Edge technology offers an affordable alternative. Such solutions would process data right on the device. This would allow workers on the factory floor and managers to quickly react to accidents and manufacturing defects.
Harrison Steel Castings Company in Indiana produces carbon and steel castings for agriculture, energy, and oil and gas industries. The company has deployed a virtualization platform on site for faster operations and reduced risks and defects.
The solution relies on edge computing and a distributed architecture. Among other benefits, it helps identify defective parts produced in steel manufacturing. Harrison Steel Castings Company saves millions of dollars by tackling defects as early as possible.
We’ve already mentioned one example of an edge application in senior care. Of course, the number of edge computing use cases in healthcare is far larger than this. In 2021, the American Hospital Association calculated nearly 14 million bedside devices. To collect medical data from all of them is a big challenge. To make use of it is another.
Edge computing is a perfect fit for real-time analysis of big files. Plus, it’s a go-to solution for virtual visits and consumer wearables which are booming in the post-COVID world. The technology allows clinicians to get alerts beyond hospital walls and physician exam rooms.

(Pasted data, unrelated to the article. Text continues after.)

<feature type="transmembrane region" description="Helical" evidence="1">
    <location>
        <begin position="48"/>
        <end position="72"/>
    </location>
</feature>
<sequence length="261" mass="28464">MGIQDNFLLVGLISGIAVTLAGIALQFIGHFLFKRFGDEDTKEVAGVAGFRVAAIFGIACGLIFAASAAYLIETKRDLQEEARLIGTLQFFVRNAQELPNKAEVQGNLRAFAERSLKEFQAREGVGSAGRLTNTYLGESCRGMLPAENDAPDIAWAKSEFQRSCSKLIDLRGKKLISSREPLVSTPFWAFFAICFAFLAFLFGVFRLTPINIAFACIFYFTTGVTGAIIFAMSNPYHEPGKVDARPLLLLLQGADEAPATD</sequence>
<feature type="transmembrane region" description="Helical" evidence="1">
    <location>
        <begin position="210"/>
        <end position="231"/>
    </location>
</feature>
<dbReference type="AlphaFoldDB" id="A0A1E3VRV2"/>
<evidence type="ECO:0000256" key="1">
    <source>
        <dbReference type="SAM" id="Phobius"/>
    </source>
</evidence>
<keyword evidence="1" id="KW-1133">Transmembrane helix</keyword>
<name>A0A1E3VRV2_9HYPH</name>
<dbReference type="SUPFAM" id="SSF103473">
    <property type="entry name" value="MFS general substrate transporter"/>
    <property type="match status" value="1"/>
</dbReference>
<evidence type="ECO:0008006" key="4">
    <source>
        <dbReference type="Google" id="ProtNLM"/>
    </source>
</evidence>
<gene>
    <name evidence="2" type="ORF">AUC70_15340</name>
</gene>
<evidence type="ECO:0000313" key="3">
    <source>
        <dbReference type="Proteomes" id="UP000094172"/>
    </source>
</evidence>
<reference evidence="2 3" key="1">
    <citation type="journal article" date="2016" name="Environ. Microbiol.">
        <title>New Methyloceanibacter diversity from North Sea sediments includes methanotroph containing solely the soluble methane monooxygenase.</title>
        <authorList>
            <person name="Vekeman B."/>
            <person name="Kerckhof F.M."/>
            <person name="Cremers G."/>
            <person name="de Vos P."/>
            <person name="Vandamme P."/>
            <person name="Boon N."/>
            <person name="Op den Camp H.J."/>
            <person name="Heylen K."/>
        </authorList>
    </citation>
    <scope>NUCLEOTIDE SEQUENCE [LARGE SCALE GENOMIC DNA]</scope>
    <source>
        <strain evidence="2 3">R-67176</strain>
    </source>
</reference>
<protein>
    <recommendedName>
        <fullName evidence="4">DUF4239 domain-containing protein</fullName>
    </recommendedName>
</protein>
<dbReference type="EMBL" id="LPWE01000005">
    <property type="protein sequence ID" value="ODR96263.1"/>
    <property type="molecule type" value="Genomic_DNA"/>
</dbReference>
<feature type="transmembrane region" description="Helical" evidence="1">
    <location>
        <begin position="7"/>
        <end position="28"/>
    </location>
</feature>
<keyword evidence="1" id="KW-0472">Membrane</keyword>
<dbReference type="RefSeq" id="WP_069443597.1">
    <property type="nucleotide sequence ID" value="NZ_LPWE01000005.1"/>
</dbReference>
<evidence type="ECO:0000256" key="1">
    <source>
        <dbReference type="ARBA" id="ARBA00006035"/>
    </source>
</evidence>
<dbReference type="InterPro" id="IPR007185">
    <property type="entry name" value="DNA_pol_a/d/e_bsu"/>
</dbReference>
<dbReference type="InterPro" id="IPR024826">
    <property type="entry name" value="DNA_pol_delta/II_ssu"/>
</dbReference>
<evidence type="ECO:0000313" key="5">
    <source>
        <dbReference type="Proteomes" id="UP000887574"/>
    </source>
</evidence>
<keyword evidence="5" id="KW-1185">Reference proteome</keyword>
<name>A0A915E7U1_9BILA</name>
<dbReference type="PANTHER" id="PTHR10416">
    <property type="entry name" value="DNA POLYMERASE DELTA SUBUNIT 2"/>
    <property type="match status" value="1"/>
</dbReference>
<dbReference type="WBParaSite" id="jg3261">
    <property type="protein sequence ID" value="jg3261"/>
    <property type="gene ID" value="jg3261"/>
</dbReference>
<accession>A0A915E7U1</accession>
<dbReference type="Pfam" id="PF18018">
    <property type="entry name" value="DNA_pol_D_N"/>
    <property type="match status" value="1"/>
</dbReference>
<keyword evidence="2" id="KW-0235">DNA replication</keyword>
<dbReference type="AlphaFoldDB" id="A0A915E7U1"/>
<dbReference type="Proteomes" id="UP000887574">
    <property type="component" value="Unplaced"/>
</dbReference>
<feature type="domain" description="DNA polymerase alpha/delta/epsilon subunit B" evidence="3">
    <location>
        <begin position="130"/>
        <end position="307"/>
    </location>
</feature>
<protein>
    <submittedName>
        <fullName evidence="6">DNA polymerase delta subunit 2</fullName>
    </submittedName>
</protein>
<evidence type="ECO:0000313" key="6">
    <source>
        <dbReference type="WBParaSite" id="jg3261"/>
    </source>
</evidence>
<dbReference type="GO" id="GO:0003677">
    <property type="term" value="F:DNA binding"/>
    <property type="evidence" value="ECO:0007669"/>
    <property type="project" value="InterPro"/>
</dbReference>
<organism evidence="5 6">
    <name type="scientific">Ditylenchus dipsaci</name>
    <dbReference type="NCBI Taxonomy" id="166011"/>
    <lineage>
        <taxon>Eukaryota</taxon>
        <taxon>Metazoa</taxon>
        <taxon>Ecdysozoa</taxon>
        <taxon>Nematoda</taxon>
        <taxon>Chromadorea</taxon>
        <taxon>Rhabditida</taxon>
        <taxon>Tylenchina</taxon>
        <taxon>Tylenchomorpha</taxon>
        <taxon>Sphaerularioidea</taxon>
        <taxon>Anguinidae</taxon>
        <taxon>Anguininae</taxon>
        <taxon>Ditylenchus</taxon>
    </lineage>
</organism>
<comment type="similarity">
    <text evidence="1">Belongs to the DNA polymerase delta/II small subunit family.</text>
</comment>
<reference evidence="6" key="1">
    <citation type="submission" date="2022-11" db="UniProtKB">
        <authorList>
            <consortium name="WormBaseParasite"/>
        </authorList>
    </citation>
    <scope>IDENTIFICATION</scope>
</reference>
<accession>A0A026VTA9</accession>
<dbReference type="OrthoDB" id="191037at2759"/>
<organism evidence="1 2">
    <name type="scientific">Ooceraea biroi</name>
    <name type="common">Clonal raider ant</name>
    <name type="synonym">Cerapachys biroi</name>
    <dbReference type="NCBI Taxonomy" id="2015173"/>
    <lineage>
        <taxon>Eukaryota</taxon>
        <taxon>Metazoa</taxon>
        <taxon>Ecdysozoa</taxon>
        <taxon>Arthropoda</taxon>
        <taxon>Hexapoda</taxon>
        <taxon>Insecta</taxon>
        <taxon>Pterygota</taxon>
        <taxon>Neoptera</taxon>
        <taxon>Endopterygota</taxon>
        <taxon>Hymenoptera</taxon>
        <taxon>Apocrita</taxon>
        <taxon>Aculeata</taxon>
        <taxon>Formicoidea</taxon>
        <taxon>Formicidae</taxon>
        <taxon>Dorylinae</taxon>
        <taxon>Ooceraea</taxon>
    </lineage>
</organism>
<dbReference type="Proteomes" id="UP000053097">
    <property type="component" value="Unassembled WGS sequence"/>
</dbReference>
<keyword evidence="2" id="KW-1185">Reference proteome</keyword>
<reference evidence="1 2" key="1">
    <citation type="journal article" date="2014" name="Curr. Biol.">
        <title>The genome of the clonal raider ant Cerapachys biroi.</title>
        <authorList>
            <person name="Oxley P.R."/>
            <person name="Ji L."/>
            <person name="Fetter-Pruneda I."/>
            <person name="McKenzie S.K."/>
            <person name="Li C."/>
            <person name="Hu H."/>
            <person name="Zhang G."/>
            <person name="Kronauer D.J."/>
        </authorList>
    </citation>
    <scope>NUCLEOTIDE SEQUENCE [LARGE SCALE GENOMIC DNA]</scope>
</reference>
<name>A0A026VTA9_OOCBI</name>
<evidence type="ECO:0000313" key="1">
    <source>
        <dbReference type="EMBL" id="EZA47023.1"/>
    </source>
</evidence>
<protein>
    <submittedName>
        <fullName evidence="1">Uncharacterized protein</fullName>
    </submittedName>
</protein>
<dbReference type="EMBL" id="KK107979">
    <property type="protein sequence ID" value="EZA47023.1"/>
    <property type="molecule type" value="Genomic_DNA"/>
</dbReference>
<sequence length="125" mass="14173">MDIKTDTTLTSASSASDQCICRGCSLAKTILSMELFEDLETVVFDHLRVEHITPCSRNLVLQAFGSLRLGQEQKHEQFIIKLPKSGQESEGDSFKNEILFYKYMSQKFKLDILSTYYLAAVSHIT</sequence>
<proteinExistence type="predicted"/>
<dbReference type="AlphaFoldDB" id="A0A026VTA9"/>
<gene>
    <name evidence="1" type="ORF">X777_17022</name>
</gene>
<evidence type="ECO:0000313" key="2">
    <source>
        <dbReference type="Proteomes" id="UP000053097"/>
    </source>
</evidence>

We have seen many edge computing examples in remote patient monitoring and within hospitals. So why not equip ambulances with edge technology?
Here’s a use case with connected ambulances from Barcelona, Spain. Onboard medical devices collect and analyze the patient’s biometric data and compare it with their EHRs. That’s how paramedics know what treatment to give en route without a lot of consideration. And emergency room personnel receive alerts on how best to prepare the room for the patient’s specific care needs.